The largest museum in Asia dedicated to western art is being built in Tainan (in the southern part of the island of Taiwan, the Republic of China). It is to be inaugurated in February 2015 following a colossal, five-year, construction process.
Having participated in its creation, not only as a restorer but also as consultant for the painting and sculpture collections, I consider this museum to be well worth a visit. Twenty years of collaboration provides me with an opportunity to go back over the history of the creation of this remarkable private museum that contains, among other things, the most important private collection of musical string instruments in the world.
Everything commenced in 1977 when Mr Wen-Long Shi (exiled as a child from continental China, he is now chairman of Chi Mei Industrial Corporation) decided to promote what he called “appreciable music and art” and created the Chi Mei Culture Foundation.
The foundation has two separate branches. One acquires musical instruments, trains musicians and, among other things, organises concerts all over the world. The other creates collections of weapons and works of art from antiquity to the beginning of the 20th century, with a predilection for European art from the Middles Ages.
Fifteen years later, in the beginning of the 1990s, the first Chi Mei Museum was built in Tainan. Installed at the head office of Chi Mei, at the entrance to the industrial site, it opened its doors to the public for free. The eclecticism of its collections offered visitors a historical and cultural voyage through the various western eras.
The 6,600 m² used for exhibitions and storage rapidly became insufficient. The collections, the acquisitions for each of which requiring approval from the founder, continued to grow year after year.
Thirty years after its creation, the Chi Mei Culture Foundation launched a pharaonic project: the construction in a park of a museum with 12,000 m² of exhibition rooms.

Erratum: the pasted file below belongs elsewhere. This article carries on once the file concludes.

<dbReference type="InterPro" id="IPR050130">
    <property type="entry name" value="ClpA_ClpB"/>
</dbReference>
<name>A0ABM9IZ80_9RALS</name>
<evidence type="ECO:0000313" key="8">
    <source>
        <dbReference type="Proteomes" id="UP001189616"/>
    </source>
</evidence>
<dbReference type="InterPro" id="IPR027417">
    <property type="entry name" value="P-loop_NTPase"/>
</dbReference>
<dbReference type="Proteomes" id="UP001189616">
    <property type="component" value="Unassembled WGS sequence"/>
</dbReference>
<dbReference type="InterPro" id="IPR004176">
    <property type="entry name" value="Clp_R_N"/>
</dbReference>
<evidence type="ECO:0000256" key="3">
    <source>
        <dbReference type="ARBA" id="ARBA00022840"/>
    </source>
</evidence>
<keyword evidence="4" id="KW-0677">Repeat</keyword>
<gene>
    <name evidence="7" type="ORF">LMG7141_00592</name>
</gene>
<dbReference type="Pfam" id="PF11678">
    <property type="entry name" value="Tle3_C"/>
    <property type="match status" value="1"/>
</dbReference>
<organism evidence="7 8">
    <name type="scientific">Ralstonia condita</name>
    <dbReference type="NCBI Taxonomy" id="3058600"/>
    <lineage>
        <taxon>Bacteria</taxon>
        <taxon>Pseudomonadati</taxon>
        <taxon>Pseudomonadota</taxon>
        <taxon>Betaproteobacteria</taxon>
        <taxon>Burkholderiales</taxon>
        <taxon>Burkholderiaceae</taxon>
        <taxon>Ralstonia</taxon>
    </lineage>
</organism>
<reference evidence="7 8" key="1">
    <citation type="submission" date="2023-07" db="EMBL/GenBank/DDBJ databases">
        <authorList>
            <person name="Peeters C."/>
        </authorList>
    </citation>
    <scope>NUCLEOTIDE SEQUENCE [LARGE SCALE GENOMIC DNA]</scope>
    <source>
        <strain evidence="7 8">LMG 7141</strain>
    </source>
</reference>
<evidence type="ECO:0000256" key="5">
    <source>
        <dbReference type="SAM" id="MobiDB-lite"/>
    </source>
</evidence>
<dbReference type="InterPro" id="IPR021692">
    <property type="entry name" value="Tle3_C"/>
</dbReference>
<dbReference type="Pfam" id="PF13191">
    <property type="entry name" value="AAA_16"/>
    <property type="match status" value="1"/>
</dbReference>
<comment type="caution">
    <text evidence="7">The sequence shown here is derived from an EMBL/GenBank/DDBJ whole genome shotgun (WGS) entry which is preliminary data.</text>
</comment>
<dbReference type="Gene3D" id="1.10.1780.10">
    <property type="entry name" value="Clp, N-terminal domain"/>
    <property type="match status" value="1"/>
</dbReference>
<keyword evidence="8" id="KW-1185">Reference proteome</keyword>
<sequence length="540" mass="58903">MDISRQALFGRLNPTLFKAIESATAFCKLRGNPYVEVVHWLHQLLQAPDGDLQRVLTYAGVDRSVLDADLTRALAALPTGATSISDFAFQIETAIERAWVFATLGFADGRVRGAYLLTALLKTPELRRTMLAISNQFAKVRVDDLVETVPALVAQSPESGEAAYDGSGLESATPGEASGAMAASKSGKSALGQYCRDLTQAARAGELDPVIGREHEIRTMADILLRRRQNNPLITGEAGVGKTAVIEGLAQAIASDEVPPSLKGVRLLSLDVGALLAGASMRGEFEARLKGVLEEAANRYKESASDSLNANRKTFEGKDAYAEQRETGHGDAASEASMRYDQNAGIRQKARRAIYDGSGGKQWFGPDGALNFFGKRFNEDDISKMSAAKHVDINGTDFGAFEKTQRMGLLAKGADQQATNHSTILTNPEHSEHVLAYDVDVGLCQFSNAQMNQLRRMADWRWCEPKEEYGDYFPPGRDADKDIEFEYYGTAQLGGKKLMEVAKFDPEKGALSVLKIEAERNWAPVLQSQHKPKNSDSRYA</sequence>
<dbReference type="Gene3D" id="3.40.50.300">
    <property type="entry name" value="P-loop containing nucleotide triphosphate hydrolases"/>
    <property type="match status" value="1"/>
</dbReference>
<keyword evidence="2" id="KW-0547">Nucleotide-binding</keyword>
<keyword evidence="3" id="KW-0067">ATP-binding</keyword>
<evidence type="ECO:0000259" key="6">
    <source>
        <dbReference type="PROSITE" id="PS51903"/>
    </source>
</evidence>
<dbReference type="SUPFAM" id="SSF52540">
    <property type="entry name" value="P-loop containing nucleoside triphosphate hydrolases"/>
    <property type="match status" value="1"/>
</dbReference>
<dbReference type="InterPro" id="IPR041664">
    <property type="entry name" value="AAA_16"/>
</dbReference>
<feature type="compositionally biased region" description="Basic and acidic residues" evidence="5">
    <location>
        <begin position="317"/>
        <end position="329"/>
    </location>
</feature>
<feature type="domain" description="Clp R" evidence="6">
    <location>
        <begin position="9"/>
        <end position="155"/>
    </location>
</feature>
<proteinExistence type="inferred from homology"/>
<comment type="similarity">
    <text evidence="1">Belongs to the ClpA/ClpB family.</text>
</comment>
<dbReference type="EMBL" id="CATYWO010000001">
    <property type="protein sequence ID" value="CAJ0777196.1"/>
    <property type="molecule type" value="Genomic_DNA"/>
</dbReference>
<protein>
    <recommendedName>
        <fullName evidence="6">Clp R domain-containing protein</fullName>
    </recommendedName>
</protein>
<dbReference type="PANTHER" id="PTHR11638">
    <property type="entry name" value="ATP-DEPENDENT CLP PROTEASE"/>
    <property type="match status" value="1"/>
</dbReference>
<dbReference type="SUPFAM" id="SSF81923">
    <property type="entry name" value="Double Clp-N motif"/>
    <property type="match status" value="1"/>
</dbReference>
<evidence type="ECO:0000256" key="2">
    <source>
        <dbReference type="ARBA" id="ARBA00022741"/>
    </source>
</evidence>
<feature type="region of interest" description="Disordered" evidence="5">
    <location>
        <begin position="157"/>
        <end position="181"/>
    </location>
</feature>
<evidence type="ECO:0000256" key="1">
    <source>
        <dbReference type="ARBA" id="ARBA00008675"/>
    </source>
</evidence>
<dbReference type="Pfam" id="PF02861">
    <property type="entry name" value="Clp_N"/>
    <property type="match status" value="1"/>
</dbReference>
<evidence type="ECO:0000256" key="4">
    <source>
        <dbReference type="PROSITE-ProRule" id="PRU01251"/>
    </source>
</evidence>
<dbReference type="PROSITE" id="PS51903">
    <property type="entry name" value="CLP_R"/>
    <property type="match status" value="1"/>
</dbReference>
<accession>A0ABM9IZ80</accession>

The earthquake-resistant building, covered in marble, also has a concert hall, a restoration workshop, a boutique and restaurants.
It will be open for free to five thousand visitors per day. To discover the museum, they will traverse gardens containing a variety of essences, walk around a pond containing an Apollo fountain (a reproduction in Carrare marble produced by my workshops and Franco Cervietti of that created in lead by J.-B. Tuby for King Louis XIV), cross a bridge inspired by the Pont Sant’Angelo in Rome and be welcomed by a guard of honour of Greek gods from the Pantheon in Carrare marble.
The collections are divided into 5 main departments
Ancient and modern musical instruments,
including the largest concentration of violins, altos and cellos in the world, containing approximately 1750 items including several Stradivaris, Guarneris and others from well-known stringed-instrument makers – unsurprisingly, as it is with a violin collection that the Chi Mei Culture Foundation initially began.
The strongroom for the Chi Mei Foundation stringed instruments.
Cello by Antonio Stradivari, circa 1730.
from major civilisations of the past, from prehistoric sculptured stones to Roman mosaics, this department offering us an overview of the evolution of humanity, with artefacts from Egypt, Greece, Ancient Rome, China and Sri Lanka in particular.
Egyptian coffin 800 years B.C. (restoration by Ateliers Gilles Perrault)
Floor mosaic from the 3rd century Roman Empire
in which visitors discover taxidermied animals from all over the world. The specimens are presented in decors that represent their natural environments and come from Africa, America, Eurasia, Australia, India, the Arctic and Antarctic. One area is specifically dedicated to birds from all over the world, and a range of butterflies, meteorite fragments and fossils complete this impressive catalogue. It should be noted that these samples have significant value as scientific education for schoolchildren, but can also be a source of self-instruction for the wider public.
Ancient weapons and armor,
up to the 19th century from Europe, India, Persia, Africa, Asia and Japan. They reflect the evolution of the human civilisation and the cultural distinctions between various regions in the world. The collections of European firearms and the swords and armour of Japanese samurai are particularly impressive for both their quality and their quantity.